Kurds take over prison, capture 50 pro-Syrian govt fighters in Qamishli – reports
Fighting between the two factions in the northeastern Syrian town sharply intensified on Thursday, after Kurdish police, known as Asayish, seized Allya prison where pro-government forces had been holed up.
Kurdish Firat news agency reports 67 soldiers surrendered, while AFP puts the figure at 50.
The soldiers from the Syrian army handed themselves over to the Kurds, who then surrounded the military intelligence headquarters and some other office buildings held by pro-government forces.
A video posted by the Kurdish People’s Protection Units (YPG) on Facebook claims to show the badly damaged prison after the fighting.
Meanwhile, local news outlets report that Syrian troops have been shelling the city with mortars.
Barzan Iso, a Kurdish director and writer in the area now, told RT that the shelling has mainly targeted the area around the Allya prison.
“[Syrian Defense forces] started to shell the city with mortars today, reports from our journalists in different parts of the city [claim]. They [shelled the city] from the local airport controlled by the army. They targeted the prison quarter [and] local TV studios.”
Iso also claims that least 10 civilians have died as a result of the shelling.
“We’ve got information that at least 10 civilians have been killed by mortars and many more injured. We spoke with doctors from local hospitals – they also say many people were injured, but are unable to tell how many as shelling goes on.”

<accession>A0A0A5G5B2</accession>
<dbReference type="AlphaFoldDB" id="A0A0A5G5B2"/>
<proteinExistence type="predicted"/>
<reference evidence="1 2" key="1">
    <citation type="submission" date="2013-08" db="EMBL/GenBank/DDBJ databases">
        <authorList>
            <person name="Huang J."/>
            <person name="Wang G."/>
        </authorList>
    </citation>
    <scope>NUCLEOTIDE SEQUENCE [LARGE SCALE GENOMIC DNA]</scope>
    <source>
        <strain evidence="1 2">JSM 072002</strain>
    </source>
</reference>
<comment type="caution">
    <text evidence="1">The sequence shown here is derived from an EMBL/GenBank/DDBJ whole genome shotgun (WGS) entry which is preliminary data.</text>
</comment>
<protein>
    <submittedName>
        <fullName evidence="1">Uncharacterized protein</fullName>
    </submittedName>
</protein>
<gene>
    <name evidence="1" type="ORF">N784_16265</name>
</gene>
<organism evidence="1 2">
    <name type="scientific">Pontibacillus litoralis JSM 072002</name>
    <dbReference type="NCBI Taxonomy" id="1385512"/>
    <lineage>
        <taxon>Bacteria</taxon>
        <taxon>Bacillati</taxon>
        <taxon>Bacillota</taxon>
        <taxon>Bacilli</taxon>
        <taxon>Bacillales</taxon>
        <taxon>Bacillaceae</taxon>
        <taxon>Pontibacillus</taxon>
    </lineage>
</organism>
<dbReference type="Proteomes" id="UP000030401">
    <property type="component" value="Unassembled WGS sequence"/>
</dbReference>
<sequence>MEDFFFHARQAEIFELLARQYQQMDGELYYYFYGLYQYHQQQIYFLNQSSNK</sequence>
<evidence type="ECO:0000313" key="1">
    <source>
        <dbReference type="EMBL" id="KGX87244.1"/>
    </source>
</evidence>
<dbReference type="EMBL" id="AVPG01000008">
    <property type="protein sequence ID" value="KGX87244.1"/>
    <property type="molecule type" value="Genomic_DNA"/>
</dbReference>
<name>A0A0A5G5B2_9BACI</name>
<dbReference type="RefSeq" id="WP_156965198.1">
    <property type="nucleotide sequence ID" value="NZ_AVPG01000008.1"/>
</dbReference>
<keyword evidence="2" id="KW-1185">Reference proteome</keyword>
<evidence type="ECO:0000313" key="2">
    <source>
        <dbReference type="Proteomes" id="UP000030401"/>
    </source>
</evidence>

Moreover, a Reuters source told the news agency that over 20 have died in Thursday’s violence.
“More than 21 dead from regime forces [Syrian Army] of Qamishli as a result of clashes and regime attacks, with five Asayish fighters martyrs,” a Syrian Kurdish official wrote in a message to the news agency.
Syrian army officials could not be reached for comment, according to Reuters.
The fighting initially broke out on Wednesday morning after a dispute at a checkpoint controlled by the Asayish, according to AFP’s sources.
Two Kurdish policemen were later killed, a Kurdish YPG official told Reuters. Barzan Iso claims that Kurdish forces killed 18 Syrian army soldiers.
The Asayish is an internal security force set up by the autonomous Kurdish administration that manages large areas of northern Syria. In mid-March, the Kurdish parties and their allies announced the creation of a federal region comprising much of northern Syria. Representatives of the Kurdish, Arab, and Assyrian communities, as well as other ethnic groups, met in the town of Rmeilan for talks aimed at establishing the new zone. The participants of the meeting concluded that the region is to be “an integral part of Syria, and will develop its relations with neighboring countries on the principles of peace and brotherhood,” as “the Kurdish people have been rejected and silenced in the latest peace talks in Geneva” and so have had to resort to other measures in order to gain the ear of the global community.
Damascus and Ankara, however, have rejected the Kurdish initiative. The Syrian Foreign Ministry slammed the move, calling it illegal and “an attack on the territorial and national unity of Syria.”
Qamishli is located just 5 kilometers from the Turkish border. The self-proclaimed autonomous Kurdish administration resides there, and Kurdish groups control most of city. Yet pro-government forces still hold the airport, a number of government buildings, and the city headquarters of the ruling Arab Socialist Ba’ath Party.